The arguments voiced by online gambling opponents traditionally take one of two tacks: it’s either a moral scourge designed to lure impressionable youth into a life of degradation and depravity or a money laundering tool utilized by mafia types or digitally-savvy jihadis looking to fund their next terror plot. Just this December, infamous anti-gambling campaigner John W. Kindt (the ‘W’ is for ‘wack’) claimed the online poker bill cooked up by Senate majority leader Harry Reid would make it “easier for mobsters and even terrorists to launder money.” (Kindt also claimed that online gambling would bring down the global economy.)
Such hyperbolic views are easy to dismiss when they come from nutters like Kindt, but it’s less of a joke when politicians holding the reins of power start accepting Kindt’s kind of blarney as gospel truth. Last year, European Union politicians were told that online gambling was the “perfect tool” for money laundering. This February, the European Commission proposed putting further restrictions on online gambling to monitor transactions for suspicious activities, with penalties of up to €5m for companies that failed to comply with these directives.
With all due respect to the EU and the Financial Action Task Force, this is a solution in search of a problem. Members of the European Parliament (MEP) attended a workshop in Brussels last month at which Professor Friedrich Georg Schneider, an economist at the Johannes Kepler University of Linz, Austria, presented evidence that all gambling – land-based and online – accounted for a mere 0.5% of total money laundering activity. Schneider singled out online poker as a particularly ineffective method of laundering money, in no small part due to the high transaction costs.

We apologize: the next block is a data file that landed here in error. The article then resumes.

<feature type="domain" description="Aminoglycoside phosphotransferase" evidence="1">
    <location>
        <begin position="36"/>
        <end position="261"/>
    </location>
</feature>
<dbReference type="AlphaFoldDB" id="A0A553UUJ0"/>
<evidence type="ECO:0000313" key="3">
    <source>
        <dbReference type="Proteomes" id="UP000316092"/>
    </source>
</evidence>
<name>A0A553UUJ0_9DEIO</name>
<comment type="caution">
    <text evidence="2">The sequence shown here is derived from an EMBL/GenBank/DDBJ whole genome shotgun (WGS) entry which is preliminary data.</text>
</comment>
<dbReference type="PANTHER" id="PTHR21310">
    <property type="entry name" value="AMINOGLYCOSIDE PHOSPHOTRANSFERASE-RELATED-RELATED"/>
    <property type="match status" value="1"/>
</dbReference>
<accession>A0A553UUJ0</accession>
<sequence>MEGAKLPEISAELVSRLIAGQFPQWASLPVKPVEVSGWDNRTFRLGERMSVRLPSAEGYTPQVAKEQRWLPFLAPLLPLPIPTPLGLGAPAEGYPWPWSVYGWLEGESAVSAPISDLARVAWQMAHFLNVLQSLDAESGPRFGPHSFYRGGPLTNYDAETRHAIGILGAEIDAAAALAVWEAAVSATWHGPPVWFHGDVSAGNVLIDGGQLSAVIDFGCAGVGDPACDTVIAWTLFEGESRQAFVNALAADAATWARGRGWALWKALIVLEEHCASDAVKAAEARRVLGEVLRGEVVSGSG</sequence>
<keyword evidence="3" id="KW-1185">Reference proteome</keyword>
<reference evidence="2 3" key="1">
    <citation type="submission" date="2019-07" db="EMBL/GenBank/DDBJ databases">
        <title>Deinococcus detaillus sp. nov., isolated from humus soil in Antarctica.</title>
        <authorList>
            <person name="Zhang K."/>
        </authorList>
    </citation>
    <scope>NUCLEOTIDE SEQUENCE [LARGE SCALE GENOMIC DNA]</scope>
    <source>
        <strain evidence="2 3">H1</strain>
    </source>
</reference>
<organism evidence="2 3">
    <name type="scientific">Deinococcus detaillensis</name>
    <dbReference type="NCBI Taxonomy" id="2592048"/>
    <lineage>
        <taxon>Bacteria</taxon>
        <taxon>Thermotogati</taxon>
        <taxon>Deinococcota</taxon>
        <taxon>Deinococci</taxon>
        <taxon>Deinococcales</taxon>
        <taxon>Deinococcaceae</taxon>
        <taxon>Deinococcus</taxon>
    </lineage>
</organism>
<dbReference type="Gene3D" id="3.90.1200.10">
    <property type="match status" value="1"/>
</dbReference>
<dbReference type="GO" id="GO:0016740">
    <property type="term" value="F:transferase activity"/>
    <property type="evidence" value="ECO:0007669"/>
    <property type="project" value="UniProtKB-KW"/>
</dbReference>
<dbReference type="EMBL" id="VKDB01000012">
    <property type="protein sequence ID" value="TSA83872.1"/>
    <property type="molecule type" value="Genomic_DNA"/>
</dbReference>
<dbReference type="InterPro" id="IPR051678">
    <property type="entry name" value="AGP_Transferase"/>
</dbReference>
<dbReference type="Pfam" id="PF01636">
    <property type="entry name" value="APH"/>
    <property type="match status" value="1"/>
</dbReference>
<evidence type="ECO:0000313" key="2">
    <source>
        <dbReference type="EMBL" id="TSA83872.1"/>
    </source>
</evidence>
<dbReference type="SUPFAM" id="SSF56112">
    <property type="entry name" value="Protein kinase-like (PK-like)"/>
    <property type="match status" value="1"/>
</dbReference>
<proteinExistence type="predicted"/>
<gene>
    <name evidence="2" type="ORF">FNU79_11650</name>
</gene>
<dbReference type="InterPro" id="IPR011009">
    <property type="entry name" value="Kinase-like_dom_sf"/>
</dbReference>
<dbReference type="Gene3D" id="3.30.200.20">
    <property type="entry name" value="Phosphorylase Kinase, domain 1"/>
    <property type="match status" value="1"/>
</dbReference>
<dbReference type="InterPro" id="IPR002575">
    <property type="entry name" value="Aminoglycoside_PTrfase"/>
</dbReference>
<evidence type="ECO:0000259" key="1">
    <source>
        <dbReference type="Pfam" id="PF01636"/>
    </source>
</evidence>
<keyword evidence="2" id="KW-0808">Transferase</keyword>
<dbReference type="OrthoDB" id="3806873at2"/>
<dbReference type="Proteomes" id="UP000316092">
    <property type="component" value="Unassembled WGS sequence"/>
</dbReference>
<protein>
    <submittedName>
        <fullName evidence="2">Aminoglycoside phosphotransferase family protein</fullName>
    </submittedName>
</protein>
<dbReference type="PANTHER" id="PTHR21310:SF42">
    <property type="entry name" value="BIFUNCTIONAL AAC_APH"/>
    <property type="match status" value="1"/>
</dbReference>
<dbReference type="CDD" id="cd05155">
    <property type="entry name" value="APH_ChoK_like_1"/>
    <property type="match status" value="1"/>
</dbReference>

Schneider quoted a study of the German gambling market by consultancy Goldmedia that concluded that even if the entire online poker market was utilized solely for money laundering purposes, the total amount processed would represent just 3.2% of the estimated total sum generated by all criminal activity in Germany. Schneider said his research had led him to conclude that online poker was “by no means relevant for money laundering.”
At the same meeting, Sven Stiel, Director Northern Europe for PokerStars’ parent company Rational Group, stated that the relatively small sums involved in online poker transactions “have no relevance with regard to money laundering.” Stiel also noted that since online gambling is a non-cash business, most of the money that flows into the site has already been handled (and presumably vetted) by the banking system. When MEP Jürgen Creutzmann tried to throw Stiel by asking him about anonymous payment methods, Stiel noted that prepaid cards can only be loaded with minimal sums, usually a maximum of €100 to €150, and the use of these cards requires players to log in via their individual accounts, making them easily identifiable.
It’s anybody’s guess whether the European politicians who participated in the workshop came away with a new appreciation for the implausibility of the online gambling/money laundering trope. Politicians around the globe have trotted out the money laundering boogeyman so often that to do an about-face now would leave them open to charges of flip-flopping and/or make them easy targets for those who cling to the conventional wisdom, regardless of how factually devoid that ‘wisdom’ may be.